Aviation Support Branch
The Aviation Support Branch (Air Wing) provides airborne support to the NSW Police Force.
Today the Aviation Support Branch has 6 Polair aircraft - 5 helicopters and 1 fixed wing. The aircraft are fitted with a mixture of hi-tech thermal imagining equipment, on board computers, real time video feeds to ground stations, search lights and rescue winches.
The Aviation Support Branch provides a range of services including targeting serious, major and organised crime and counter terrorism matters, crime operations, search and rescue, emergencies and the investigation of aviation fatalities across New South Wales.
To be employed at the Aviation Support Branch you have to be a true all-rounder, possessing a high level of fitness and an ability to learn and utilise state of the art technology, combined with a high level of enthusiasm and your skills as an experienced Police Officer.
Bicycle Police have been a part of policing for many years and is a popular form of policing due to its high visibility.
Much of the bicycle patrolling is intelligence based, focusing on street level offences such as drug related matters, property crime, and offences such as assaults.
To join the Bicycle Squad, officers require a set fitness standard. In addition officers must undertake an intensive, externally accredited training course at the NSW Police Academy to develop and ensure that certain skills and competency levels are met.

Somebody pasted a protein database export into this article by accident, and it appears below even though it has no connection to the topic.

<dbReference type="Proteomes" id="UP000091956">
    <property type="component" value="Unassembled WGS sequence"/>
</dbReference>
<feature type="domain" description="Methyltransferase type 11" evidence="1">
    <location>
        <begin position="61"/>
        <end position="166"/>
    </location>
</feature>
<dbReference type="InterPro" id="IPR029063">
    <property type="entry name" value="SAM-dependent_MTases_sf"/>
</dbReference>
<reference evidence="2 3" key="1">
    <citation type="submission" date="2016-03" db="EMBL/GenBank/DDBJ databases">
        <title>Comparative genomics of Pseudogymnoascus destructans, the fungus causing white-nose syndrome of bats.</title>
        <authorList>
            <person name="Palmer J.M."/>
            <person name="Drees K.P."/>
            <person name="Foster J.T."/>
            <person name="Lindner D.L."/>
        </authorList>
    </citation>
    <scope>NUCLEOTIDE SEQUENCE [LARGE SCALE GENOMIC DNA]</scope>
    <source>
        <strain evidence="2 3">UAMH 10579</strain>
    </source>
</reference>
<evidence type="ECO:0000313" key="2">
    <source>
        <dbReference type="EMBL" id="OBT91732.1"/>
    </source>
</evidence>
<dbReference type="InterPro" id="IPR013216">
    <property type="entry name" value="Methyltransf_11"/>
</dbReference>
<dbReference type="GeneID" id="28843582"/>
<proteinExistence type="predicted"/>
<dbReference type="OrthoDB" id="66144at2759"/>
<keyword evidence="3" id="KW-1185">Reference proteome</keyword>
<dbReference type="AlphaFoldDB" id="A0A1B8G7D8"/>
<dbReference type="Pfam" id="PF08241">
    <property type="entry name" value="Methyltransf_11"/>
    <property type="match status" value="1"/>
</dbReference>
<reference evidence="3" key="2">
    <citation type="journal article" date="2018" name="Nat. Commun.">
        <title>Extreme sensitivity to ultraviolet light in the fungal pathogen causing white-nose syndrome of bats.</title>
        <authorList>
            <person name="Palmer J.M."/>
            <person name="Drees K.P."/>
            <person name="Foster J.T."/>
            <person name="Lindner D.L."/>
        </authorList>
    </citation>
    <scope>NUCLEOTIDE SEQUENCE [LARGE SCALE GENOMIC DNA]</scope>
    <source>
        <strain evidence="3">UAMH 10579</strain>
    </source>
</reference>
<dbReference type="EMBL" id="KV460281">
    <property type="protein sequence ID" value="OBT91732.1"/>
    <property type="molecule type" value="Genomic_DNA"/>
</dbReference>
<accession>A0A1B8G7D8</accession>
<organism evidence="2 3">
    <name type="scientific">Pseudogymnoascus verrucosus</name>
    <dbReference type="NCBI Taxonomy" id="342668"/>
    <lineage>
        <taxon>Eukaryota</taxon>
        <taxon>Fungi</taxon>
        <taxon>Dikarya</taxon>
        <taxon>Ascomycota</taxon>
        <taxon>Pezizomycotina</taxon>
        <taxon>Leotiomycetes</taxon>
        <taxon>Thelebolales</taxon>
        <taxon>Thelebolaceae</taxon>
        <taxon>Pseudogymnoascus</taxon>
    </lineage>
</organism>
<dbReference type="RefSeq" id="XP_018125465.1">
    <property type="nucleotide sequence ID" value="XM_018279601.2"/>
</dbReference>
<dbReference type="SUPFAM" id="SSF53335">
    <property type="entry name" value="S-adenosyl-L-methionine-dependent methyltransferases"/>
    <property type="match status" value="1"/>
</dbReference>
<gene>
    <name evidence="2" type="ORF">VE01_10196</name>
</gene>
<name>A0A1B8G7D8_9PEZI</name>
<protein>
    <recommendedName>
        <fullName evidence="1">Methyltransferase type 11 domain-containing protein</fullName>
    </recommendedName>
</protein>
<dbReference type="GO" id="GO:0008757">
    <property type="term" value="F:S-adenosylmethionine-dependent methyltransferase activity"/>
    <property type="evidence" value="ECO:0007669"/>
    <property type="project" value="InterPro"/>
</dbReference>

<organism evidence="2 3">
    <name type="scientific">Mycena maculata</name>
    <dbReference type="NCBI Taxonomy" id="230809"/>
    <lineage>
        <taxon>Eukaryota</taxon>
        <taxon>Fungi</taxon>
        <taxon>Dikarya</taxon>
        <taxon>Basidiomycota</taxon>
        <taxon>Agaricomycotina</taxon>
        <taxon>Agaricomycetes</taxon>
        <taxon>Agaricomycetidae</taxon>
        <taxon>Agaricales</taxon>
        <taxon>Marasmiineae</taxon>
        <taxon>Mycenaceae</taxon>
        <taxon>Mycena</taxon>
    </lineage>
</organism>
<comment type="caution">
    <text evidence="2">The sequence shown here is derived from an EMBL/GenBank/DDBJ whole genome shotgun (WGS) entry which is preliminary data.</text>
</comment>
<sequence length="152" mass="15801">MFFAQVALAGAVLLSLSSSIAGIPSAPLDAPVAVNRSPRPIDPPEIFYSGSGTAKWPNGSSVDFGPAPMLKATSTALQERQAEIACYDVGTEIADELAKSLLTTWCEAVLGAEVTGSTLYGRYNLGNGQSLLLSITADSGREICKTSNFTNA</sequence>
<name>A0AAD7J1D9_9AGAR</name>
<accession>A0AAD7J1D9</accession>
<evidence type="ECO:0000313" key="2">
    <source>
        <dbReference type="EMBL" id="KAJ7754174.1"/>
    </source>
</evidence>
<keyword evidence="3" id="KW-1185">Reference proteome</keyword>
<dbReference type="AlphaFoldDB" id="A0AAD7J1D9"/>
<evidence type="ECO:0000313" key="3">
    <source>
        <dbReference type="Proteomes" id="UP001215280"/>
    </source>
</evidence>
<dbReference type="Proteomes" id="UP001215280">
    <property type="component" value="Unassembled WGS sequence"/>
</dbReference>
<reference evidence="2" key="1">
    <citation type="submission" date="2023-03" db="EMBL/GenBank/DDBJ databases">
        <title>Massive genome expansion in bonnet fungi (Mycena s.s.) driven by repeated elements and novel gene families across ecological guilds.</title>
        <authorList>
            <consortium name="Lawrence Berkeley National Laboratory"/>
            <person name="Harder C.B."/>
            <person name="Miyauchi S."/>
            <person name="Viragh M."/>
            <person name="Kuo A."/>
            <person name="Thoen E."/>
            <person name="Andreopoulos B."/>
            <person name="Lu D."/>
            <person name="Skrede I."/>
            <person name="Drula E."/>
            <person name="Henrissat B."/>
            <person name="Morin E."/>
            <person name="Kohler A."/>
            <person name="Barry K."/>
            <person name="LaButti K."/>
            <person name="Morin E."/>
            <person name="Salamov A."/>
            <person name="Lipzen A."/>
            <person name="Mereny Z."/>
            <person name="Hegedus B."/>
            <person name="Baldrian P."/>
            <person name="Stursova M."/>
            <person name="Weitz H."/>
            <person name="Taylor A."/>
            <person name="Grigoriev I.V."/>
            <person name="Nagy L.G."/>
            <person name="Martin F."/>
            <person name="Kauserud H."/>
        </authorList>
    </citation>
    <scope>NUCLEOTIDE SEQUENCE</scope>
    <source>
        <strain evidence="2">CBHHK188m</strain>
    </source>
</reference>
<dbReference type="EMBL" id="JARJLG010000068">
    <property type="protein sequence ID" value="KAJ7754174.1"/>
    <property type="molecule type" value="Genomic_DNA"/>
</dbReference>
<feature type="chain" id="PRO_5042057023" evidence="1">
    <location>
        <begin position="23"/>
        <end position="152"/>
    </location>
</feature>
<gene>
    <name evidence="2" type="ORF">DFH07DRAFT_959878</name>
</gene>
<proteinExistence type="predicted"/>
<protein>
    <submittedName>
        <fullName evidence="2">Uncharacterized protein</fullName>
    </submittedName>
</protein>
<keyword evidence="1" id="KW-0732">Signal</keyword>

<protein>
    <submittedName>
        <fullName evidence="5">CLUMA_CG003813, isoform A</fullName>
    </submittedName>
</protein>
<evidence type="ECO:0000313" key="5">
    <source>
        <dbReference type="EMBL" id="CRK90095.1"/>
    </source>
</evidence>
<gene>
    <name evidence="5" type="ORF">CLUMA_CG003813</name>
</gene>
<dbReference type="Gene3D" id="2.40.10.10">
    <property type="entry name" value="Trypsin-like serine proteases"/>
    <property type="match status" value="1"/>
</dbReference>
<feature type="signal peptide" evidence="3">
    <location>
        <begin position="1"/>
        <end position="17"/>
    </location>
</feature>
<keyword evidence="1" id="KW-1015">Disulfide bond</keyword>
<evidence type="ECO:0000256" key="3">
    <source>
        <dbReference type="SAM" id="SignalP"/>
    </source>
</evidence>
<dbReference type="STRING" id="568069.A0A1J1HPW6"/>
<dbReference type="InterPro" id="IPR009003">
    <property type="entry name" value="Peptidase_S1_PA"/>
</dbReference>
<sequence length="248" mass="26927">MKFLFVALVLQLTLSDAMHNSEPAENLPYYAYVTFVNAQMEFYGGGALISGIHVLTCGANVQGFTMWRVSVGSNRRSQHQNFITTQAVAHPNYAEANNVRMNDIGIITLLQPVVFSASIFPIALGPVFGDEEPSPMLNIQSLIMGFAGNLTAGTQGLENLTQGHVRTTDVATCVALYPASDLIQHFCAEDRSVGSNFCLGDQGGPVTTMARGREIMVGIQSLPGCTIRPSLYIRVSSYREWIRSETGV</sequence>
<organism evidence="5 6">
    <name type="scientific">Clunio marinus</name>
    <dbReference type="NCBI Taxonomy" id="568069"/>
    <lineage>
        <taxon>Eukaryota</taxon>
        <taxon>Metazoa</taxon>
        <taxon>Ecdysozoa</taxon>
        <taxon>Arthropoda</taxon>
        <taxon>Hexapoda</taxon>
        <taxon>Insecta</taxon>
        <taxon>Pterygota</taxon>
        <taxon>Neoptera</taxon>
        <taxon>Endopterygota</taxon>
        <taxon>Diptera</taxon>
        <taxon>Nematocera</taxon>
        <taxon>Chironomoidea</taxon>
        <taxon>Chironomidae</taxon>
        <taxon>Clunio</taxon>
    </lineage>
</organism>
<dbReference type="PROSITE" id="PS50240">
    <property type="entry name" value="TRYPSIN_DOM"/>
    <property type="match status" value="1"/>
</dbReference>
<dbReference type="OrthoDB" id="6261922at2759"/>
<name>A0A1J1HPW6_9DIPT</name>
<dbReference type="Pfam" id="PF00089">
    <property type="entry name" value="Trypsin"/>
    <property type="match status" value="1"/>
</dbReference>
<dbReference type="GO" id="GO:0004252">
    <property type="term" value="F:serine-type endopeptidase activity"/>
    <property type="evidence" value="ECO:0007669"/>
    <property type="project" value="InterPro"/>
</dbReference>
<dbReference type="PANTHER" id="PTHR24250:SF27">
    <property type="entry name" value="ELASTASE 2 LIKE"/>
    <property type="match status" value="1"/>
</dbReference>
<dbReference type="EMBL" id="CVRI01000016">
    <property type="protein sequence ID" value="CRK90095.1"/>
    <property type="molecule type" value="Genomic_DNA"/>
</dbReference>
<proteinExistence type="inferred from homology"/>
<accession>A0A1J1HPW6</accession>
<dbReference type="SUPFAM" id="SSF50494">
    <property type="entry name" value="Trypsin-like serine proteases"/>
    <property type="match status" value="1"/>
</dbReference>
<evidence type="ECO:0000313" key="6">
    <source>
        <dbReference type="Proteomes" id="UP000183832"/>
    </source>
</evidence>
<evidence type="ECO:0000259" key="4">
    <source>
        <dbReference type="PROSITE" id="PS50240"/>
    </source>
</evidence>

Part of this training incorporates certain aspects of bicycle and equipment maintenance, rules and regulations and strategic considerations. The NSW police fleets of mountain bikes are state of the art and designed by experienced Bicycle Squad officers specifically for policing duties.
The NSW Police Force Dog Unit is part of the State Protection Group and Counter Terrorism and Special Tactics Command. The Unit is the largest Dog Unit of any Police Force in Australia and is available for operations 24 hours a day, seven days a week. The Police Dog Unit has teams based around the State of NSW as far north as Tweed Heads, south to Wagga Wagga and west to Dubbo. The Unit currently deploys teams of English Springer Spaniels, Labradors and German Shepherds trained in: